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The Hall of Fame Black Ink Test January 11, 2015

Posted by tomflesher in Baseball.
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The Baseball Hall of Fame‘s mission is “Preserving History, Honoring Excellence, Connecting Generations.” An important measure of the excellence honored in Cooperstown is called the Black Ink Test. “Black ink” refers to the boldface type used to show the league’s leader in an important category.

The categories used for the Black Ink Test are, of course, different for pitchers and batters, but they also vary depending on the importance of the stat. A batter who excels in hitting home runs is more valuable to a team than one who takes the most at-bats regardless of outcome. For batters, points are awarded as follows:

  1. One point for games, at-bats, or triples
  2. Two points for doubles, walks, or stolen bases
  3. Three points for runs scored, hits, or slugging percentage
  4. Four points for home runs, RBIs, or batting average

Pitchers receive:

  1. One point for appearances, starts, or shutouts
  2. Two points for complete games, lowest Walks/9, or lowest Hits/9
  3. Three points for innings pitched, saves, or win-loss percentage
  4. Four points for wins, ERA, or strikeouts

That means that there are 30 black-ink points per year for batters and 30 for pitchers. (Multiple black-ink points can be awarded; for example, this year, at least 10 pitchers started 34 games in the National League, each of whom earns 1 point.) However, while it’s conceivable that a single batter could monopolize most of the categories, it’s not likely that a pitcher could – appearances and saves will go to a reliever, while most of the categories will go to a starter.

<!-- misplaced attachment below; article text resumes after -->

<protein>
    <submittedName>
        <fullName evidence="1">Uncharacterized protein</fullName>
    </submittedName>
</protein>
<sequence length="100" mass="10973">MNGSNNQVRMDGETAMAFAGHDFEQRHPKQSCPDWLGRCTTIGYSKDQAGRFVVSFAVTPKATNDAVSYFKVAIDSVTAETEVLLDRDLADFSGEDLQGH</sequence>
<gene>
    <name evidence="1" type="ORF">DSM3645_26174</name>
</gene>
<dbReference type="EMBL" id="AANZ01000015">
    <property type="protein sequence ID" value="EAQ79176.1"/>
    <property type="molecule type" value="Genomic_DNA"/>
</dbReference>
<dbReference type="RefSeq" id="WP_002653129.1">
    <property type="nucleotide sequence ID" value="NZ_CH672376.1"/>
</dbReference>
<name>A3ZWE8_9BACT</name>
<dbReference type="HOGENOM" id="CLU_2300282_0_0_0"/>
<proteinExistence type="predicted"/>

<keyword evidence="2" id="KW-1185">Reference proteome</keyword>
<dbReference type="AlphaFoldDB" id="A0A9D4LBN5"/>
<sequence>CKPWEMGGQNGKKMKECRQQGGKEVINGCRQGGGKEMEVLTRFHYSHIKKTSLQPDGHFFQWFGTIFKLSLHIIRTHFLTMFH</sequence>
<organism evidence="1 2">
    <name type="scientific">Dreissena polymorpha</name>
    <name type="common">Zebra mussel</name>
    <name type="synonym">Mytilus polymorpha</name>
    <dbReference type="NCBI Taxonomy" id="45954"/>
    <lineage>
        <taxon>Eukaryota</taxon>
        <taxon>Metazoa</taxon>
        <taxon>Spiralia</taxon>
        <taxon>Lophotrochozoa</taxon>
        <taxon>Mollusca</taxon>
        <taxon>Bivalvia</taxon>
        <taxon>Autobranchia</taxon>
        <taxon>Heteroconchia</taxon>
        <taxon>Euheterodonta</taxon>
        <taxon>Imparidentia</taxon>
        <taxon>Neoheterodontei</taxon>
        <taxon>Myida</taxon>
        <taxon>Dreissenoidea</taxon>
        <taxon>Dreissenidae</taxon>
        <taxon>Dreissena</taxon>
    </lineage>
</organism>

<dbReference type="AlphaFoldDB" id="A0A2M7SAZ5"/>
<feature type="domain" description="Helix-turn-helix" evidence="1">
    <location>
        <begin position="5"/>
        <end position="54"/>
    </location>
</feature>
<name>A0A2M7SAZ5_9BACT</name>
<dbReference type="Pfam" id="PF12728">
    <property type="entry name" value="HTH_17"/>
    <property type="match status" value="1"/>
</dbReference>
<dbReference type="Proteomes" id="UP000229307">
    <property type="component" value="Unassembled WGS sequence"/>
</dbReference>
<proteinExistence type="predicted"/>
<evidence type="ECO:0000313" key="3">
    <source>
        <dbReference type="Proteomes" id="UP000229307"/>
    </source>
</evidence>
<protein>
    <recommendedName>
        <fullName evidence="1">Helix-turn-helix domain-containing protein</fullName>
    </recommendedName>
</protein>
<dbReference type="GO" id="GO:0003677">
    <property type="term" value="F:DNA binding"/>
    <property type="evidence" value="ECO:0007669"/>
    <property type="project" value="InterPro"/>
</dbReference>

Because black ink requires a player lead his league, it’s hard to come by – and when there are more teams in a league, even the best players may not lead the league. One notable example of the bias toward older players is Ross Barnes, who was active for nine seasons from 1871 to 1881. (He didn’t play in 1878 or 1880.) Although Ross isn’t eligible for the Hall because he didn’t play ten seasons, he amassed an astonishing 60 points of black ink in the National Association by the age of 31. Since the National Association was only 9 teams, he competed against around 115 other batters for those points. During the 2014 season, the same 30 points of black ink were spread over 672 National League batters. Though Ross was truly an outstanding player, leading the league in nearly every category in 1873 and 1876, it was a lot easier to get those points then.

As of today, the batters with the most black ink not to be elected to the Hall of Fame are Barry Bonds (69), Pete Rose (68), and Alex Rodriguez (64). A-Rod and Rose, of course, aren’t eligible (A-Rod is still active). New Hall of Famer Craig Biggio had 17 and mediocre, forgettable middle-infielder Derek Jeter comes in at a whopping 10.

The pitchers with the most black ink not to be elected are Roger Clemens (100), Roy Halladay (48), Bucky Walters (48), and Justin Verlander (46). Verlander is still active and Halladay retired too recently to be elected, but Walters is truly a baffling case. New Hall of Famers this year were Randy Johnson (99), Pedro Martinez (58), and John Smoltz (34).